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Poster: William Tell Date: Sep 30, 2012 12:09pm
Forum: GratefulDead Subject: Re: Frank Zappa

How'd I miss this? As a rare example of "early detection worked", I'd like to make clear that I, like Frank, would've died in 2-4 yrs post detection if not for removal. Many was the exceptional, aggressive, about to invade the bladder form, that until removed only looked half that bad (and at 48 yrs, it was WAY early). Frank died v quickly because he did NOTHING about it, and clearly should have.

The bottom line of all these studies, and trust I've read them all, is that addt'l info is never bad, BUT what you do with it should NOT be by a simplistic set of rules (always case by case).

Most guys can live with it for extended periods, and there are FAR too many removals/various treatments that are unnecessary and/or premature, BUT for the small number of folks like myself that are clearly "saved", it would be shame to throw the test out with the knee jerk treatment response (not that you were saying that).

Get yours checked, and simply keep track; rapid doubling of PSA, and off you go to a GOOD urologist, and take it SLOW.

BTW, the best predictor of "performance" post removal is presurgery performance....whewww. Just watch out for "robotic" approaches.

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Poster: elbow1126 Date: Sep 30, 2012 12:25pm
Forum: GratefulDead Subject: Re: Frank Zappa

I was waiting for you to show up!

Sounds like yours wasn't really early detection as much as catching something already there in the screen. i.e you had something that had to be treated. I think the issue is not folks like you, it is the ones that are true early detection and it is not clear that they need to be treated.

Yes I agree that the primary problem is with what is done with the data not the data itself. I also think what is done with the data is often driven by the wrong motivation $$$

I think the answer is that we need better prognostic tools to know how best to move forward from an early detection screen. I think the studies are basically telling us that PSA is too blunt an instrument for this.

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Poster: William Tell Date: Sep 30, 2012 2:07pm
Forum: GratefulDead Subject: Re: Frank Zappa

Au contraire slack bladder--ie, "me": amazing, but true, I was monitoring VERY closely cause old man had it...all through my 30s and 40s, and then in ONE yr my PSA went from 2 to 4 after being 2 for 15 yrs, each and every yr. Bam, six months later I am recovering after doing all possible tests but then having it out and finding it was much bigger than it "shud" have been, etc. etc.

Thus, I think PSA is good cause it's v cheap, ya know? Then you can do many more things depending on other info.

And, though you are right to say "yours wasn't 'early' in typical sense" it was as fast as it could have been, and mine just happened to suddenly start growing v rapidly (that's something guys like you are/shud be studying, eh? variation like mine and Frank's--assuming he had an aggr form, blah, blah, balh).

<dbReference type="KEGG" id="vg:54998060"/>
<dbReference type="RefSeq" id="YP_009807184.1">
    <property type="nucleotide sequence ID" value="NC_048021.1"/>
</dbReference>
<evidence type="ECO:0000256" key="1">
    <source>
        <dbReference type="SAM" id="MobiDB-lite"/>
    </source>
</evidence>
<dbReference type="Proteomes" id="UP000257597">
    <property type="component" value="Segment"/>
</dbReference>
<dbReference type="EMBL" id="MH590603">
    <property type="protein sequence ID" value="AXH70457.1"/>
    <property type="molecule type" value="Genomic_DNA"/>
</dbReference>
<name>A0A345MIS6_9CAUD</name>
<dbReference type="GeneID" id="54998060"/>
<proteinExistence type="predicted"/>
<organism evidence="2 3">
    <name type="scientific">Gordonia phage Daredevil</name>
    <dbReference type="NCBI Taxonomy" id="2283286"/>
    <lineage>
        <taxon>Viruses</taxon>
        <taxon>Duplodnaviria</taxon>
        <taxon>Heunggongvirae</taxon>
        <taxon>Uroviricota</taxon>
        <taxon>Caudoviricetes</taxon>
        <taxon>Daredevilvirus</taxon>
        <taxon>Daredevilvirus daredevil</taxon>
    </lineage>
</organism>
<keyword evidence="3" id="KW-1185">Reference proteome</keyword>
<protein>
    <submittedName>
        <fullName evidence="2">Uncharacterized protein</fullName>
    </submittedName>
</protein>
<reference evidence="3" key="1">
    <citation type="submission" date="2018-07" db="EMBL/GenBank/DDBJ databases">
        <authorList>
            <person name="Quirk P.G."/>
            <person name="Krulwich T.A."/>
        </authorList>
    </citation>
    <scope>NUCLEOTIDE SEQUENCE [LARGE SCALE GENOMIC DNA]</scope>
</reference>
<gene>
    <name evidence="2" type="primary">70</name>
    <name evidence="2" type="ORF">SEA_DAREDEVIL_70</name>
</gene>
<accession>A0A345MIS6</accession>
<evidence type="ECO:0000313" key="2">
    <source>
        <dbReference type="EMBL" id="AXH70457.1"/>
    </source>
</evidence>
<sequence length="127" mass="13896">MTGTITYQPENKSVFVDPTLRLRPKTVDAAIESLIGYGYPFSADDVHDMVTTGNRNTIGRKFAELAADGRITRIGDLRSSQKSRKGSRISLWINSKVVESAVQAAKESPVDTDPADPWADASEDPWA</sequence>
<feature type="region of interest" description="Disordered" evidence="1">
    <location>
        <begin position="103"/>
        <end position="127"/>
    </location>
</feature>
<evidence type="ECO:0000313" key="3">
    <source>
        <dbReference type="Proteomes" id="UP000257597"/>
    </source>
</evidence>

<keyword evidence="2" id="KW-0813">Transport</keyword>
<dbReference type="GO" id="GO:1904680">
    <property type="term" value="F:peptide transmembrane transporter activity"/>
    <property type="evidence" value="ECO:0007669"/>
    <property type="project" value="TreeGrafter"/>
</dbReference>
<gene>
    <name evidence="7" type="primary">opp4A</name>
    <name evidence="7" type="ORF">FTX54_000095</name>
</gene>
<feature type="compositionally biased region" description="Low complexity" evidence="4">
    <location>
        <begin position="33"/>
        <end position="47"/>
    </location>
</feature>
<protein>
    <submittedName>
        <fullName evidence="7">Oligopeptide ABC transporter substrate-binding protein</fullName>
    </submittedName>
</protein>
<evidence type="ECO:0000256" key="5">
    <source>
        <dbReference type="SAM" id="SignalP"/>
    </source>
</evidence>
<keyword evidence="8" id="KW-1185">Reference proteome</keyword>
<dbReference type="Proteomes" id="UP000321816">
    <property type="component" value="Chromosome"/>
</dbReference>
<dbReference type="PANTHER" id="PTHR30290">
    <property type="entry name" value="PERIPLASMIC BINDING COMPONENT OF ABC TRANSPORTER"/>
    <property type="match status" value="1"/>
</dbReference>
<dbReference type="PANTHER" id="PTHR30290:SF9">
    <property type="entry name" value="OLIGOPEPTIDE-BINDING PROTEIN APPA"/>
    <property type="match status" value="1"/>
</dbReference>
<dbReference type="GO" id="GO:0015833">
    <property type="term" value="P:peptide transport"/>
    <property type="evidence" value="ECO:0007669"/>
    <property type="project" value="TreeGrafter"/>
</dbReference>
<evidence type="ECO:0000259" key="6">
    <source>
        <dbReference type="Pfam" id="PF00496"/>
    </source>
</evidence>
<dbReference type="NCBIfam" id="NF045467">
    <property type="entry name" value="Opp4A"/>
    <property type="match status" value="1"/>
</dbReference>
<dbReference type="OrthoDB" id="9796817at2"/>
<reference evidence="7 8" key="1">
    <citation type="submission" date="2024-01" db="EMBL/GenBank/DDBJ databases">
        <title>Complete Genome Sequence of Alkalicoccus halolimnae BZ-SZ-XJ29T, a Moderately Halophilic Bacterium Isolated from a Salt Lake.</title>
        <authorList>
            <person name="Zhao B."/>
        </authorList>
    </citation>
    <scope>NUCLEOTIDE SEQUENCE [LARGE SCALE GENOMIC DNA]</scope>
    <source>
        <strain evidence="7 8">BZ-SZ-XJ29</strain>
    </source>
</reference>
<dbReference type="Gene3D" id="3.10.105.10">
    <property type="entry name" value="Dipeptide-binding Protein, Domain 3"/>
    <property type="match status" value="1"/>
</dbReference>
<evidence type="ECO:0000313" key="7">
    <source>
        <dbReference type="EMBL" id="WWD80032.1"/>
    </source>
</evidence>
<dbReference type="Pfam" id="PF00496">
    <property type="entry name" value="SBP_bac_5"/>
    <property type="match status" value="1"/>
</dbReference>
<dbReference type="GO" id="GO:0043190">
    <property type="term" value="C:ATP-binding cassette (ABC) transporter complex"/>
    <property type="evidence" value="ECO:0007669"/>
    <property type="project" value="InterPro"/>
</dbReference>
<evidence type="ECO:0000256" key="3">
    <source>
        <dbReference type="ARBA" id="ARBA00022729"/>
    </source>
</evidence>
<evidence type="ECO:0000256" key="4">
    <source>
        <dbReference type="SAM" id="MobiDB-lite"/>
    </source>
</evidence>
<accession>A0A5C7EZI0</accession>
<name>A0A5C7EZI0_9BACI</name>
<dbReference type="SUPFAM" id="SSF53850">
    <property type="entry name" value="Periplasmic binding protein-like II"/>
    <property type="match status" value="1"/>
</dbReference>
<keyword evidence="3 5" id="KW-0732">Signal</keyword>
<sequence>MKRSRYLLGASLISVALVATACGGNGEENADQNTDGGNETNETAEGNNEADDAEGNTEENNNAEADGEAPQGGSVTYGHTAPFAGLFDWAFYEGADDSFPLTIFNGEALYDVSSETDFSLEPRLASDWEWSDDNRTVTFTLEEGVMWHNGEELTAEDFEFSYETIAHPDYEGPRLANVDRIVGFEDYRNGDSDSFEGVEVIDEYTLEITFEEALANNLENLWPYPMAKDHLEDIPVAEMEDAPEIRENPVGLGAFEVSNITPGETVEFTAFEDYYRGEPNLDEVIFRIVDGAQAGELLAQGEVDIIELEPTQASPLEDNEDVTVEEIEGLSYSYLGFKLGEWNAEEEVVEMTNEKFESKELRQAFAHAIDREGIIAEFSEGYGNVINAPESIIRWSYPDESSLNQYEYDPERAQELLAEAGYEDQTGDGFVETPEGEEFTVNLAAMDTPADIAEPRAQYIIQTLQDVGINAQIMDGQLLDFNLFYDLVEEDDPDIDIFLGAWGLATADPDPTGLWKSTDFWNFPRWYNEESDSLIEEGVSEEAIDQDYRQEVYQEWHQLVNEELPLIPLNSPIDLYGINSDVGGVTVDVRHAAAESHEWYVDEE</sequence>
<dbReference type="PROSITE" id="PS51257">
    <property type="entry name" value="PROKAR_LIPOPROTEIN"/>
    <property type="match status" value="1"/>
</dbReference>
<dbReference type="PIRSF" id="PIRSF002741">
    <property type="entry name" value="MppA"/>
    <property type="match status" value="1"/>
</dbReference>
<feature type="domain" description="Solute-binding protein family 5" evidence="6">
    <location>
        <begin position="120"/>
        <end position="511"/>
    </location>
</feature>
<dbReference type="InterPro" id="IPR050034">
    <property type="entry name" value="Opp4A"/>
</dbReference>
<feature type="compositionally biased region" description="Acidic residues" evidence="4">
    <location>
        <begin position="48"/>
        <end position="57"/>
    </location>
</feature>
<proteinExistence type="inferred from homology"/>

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Poster: elbow1126 Date: Sep 30, 2012 8:20pm
Forum: GratefulDead Subject: Re: Frank Zappa

Ahh, see you should have been screened because you had a family history. Those are the people who clearly benefit, especially in breast cancer. I think the recommendations about screening are based on the general population not high risk people.

I think you made a pretty convincing argument for why PSA is problematic. Most are concerned about the false positives resulting in un-needed anxiety and care. Sounds like you had something closer to a false negative. That's even scarier.

PSA is cheap on an individual test level however it is not cheap if it results in un-needed treatment in a large population.

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Poster: William Tell Date: Oct 1, 2012 6:59am
Forum: GratefulDead Subject: Re: Frank Zappa

yes, I understand the cost biz, and we are probably just discussing the finer variations of "both sides" of the issue...mislead you a bit though, as the "old man had it" only in the sense that when he died of other causes, his had been enlarged enough (no biopsy) that he assumed he had it, etc., etc., but being 78, was probably just "normal"...however, that was 20 yrs ago, so I assumed "family history" and yet, probably just "normal" family history?

my pt was I personally monitored since I was/am paranoid...

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Poster: elbow1126 Date: Oct 1, 2012 7:38am
Forum: GratefulDead Subject: Re: Frank Zappa

like i said earlier, if a man lives long enough he will either die of prostate cancer or die with it.

Well I, for one, am glad you were paranoid!. Of course we always suspected such behavior after the time the lights went out here and you were running around with your shirt off, covered in body paint, using a tie as a headband while carrying a torch and screaming something about finding the discs that 6-14-68 were stored on before they fall into the hands of latter era fans.

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Poster: William Tell Date: Oct 1, 2012 1:07pm
Forum: GratefulDead Subject: Re: Frank Zappa

Ha! Those were the days...

I guess my perspective on the test cost biz is that given almost EVERY 40 yr old male does all the other blood work (cholest, etc) these days, this is relatively cheap "add on"...thus, the big exp in England with Rob and Co, IMHO, is overblown, in terms of the actual cost comparison given what we already do here...we could eliminate some of those, frankly, as the point is a few cases like mine and Frank are actual "saved lives" (ie, even if it's rare it's very significant) whereas the others (ie, cholesteraol) are just "quality of life/possible heart disease", etc., etc.